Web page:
For those of you who wear make-up, I have a little quiz. Quickly name three items you consider essential. Got them? Okay, now pick an additional item that you thought about but decided not quite. Were any of those items eye shadow? Yeah, I didn’t think so.
I really enjoy Craig Schaefer’s Daniel Faust series (first is The Long Way Down), but this spin-off for a side character, Harmony Black, felt more like a first book than the work of a published–and polished–author. That little mistake above was only one of many that stuck out to me, putting me in mind of O’Malley’s mistakes with Myfanwy in The Rook. Please, authors–if you are writing a character that may not feel, you know, natural to you, at least run it by a person of that persuasion or inclination. Because nobody, absolutely nobody, that I know considers eye-shadow part of bare-minimum make-up. I’m not obsessive or anything. It’s just a detail that doesn’t square.
You know what else doesn’t square? A kid whose family left town when she was six remembering where a motel was on the edge of the town. A woman who grew up being taught witchcraft needing to be convinced by her law-enforcement partner that ‘we can’t spread the word on the occult or people will freak out.’ Similar details prickled at me, making me quite unable to sink as fully into the story as I would have like, definitely a bummer. You see, the Daniel Faust series has been my companion on the gym recline bike, the place I go when to break up home routine and swimming, and it’s been perfectly reliable at keeping me engaged and motivated to work-out longer, just so I could read. I was hoping Black would do the same thing, thus providing me with enough gym fodder to last until spring (I really don’t go as often as I should).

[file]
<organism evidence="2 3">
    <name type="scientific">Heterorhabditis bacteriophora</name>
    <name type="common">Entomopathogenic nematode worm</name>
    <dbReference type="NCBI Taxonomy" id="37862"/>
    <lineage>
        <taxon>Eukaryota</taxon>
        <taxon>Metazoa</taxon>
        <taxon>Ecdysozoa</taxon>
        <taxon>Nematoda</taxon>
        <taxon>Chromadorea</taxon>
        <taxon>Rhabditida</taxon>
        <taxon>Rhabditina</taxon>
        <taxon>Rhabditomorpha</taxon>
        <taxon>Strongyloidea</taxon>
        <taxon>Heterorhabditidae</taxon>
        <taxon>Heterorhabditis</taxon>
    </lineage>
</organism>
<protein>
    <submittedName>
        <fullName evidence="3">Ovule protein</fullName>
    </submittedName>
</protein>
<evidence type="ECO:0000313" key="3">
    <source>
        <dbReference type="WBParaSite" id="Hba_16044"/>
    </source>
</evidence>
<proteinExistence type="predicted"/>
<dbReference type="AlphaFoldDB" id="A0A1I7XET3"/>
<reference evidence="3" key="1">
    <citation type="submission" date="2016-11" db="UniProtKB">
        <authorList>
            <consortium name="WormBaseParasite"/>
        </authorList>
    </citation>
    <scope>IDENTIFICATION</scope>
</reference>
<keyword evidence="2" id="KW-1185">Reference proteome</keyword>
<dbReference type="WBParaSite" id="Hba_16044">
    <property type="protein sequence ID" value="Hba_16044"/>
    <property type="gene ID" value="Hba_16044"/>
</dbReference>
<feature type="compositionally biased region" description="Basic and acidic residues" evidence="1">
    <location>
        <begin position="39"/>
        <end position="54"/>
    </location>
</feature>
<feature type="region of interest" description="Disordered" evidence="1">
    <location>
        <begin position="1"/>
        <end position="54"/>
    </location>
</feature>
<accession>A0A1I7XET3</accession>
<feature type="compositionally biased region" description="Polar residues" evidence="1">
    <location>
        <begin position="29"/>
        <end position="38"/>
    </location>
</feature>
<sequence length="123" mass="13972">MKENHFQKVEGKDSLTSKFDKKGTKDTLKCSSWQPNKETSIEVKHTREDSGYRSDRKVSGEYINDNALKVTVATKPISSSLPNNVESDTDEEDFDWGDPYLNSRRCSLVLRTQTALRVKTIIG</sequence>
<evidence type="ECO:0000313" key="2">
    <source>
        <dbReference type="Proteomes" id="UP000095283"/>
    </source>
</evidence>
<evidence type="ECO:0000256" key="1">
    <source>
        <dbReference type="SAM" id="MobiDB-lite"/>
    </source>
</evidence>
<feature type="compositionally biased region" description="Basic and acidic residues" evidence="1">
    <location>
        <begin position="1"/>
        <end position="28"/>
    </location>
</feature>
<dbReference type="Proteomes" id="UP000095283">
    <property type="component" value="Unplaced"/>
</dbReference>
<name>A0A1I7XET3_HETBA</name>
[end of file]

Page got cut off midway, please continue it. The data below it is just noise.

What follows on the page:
That said, Schaefer knows how to keep plot moving and action sequences flowing. There were plenty of interesting developments that I certainly didn’t feel bored. A few developments felt a bit too convenient and a bit too obvious, as if investigation wasn’t really done by the agents but was instead done by Coincidence. I fell for a red herring, which is always fun, that clever turn-about of giving enough clues that perhaps the reader who thinks she is clever knows what the ‘reveal’ will be and then not having that happen.
Writing was enjoyable, with enough detail to give the feel of the setting and the action, without being bogged down by exposition and description. In this book, characters felt a little more stereotypical than in Faust, perhaps because Schafer was coloring within the genre lines of a straight-laced FBI agent brought into a black-ops group.
End of the day, not sorry I bought it, and it was entertaining enough to lead me to buy the next. Clear off the exercise bike–I’m on my way (sans make-up).